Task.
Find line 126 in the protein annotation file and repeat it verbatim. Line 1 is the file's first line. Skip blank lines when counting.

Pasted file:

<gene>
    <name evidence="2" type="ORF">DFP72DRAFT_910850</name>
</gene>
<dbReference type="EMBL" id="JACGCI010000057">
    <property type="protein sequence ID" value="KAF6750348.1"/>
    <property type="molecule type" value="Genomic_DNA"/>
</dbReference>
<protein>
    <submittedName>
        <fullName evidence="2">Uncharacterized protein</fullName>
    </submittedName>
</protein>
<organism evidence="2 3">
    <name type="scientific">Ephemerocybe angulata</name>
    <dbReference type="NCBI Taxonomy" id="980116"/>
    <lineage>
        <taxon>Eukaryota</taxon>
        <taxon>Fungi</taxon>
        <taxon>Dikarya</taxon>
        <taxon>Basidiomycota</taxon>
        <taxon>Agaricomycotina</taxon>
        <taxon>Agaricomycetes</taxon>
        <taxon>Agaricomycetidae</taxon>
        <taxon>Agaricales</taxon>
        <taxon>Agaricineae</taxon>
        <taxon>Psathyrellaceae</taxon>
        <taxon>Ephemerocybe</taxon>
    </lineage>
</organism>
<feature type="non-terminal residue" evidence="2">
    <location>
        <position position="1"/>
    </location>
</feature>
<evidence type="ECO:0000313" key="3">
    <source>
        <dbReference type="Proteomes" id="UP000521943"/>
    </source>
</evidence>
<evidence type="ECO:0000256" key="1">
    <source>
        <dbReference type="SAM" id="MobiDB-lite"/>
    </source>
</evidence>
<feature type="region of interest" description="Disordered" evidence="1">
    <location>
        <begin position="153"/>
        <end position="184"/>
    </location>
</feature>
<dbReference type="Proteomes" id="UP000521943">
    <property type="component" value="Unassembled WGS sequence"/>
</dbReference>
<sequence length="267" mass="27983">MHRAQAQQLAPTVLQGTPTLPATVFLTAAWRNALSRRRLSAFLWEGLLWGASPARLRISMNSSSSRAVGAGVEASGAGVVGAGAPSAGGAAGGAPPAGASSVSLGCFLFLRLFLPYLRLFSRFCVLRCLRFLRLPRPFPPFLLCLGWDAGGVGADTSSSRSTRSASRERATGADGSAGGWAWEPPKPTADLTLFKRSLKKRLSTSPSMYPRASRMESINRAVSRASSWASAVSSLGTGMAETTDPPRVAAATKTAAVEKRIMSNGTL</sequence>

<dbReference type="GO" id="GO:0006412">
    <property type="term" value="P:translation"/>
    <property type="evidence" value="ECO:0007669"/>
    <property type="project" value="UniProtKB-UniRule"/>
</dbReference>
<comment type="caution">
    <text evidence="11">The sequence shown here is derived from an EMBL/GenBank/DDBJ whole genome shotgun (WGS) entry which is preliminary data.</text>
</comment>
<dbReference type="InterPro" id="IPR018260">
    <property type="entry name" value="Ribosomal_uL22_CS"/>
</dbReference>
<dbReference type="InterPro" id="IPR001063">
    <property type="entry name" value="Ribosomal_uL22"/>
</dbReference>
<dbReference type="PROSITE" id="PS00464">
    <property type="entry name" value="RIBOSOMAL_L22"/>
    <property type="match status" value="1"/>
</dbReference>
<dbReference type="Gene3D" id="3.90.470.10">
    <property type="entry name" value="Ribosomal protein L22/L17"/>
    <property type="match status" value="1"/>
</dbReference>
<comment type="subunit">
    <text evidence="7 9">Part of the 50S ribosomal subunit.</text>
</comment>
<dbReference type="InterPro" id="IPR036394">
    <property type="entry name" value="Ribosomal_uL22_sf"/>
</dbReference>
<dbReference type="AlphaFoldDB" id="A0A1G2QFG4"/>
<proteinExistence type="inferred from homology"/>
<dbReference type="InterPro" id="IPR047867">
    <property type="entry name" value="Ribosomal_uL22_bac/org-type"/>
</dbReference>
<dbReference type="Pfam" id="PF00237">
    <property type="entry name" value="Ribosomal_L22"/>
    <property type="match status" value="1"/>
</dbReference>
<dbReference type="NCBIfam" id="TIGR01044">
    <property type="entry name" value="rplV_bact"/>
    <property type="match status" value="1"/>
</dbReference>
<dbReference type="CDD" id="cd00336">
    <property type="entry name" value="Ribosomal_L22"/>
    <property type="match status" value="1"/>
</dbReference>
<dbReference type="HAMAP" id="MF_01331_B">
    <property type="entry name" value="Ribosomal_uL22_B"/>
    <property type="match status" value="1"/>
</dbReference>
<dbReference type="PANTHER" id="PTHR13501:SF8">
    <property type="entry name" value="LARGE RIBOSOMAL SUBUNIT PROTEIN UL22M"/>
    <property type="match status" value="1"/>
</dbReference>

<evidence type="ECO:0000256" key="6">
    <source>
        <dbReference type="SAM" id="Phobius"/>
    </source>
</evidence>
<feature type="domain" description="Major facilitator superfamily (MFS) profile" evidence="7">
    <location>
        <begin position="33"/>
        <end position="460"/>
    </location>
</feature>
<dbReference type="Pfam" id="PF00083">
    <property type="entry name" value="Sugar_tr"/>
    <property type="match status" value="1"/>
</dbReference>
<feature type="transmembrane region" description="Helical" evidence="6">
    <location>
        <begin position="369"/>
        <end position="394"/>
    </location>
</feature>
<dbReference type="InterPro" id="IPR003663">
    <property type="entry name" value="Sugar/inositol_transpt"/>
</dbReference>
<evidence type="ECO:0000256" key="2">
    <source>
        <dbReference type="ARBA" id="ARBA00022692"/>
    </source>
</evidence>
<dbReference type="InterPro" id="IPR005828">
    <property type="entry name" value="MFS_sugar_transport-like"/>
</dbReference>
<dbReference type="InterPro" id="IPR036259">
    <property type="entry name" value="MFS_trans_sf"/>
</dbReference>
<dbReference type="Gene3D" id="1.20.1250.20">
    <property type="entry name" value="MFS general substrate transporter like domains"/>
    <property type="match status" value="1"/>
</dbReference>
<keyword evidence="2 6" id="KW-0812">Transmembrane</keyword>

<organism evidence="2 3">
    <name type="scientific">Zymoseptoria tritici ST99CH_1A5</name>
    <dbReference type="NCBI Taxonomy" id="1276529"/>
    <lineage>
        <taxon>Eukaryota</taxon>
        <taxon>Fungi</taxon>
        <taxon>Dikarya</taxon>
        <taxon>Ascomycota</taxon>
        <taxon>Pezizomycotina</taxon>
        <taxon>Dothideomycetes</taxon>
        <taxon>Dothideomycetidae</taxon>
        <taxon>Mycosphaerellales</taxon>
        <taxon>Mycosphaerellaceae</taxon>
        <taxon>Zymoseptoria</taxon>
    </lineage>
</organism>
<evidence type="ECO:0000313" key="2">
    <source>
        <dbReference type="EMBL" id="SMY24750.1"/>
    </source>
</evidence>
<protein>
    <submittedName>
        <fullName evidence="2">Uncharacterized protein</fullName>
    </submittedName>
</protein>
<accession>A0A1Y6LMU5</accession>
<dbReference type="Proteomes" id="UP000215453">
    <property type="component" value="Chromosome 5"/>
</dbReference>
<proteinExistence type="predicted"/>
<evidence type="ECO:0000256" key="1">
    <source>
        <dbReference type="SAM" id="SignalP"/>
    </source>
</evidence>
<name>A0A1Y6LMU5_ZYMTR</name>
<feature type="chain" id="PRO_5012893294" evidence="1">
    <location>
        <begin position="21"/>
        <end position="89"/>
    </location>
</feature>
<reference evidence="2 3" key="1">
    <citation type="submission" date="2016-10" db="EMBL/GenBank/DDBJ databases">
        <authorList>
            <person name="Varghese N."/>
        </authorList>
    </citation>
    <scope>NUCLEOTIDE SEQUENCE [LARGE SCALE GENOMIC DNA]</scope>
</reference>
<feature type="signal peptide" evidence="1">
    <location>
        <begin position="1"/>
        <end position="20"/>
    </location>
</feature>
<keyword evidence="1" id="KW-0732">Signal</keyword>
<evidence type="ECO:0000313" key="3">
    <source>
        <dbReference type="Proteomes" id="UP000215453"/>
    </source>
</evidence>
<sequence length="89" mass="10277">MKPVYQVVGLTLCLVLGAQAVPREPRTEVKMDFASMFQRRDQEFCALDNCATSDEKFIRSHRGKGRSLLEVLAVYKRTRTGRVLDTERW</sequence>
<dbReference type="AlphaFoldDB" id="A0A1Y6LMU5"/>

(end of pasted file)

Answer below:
        <end position="394"/>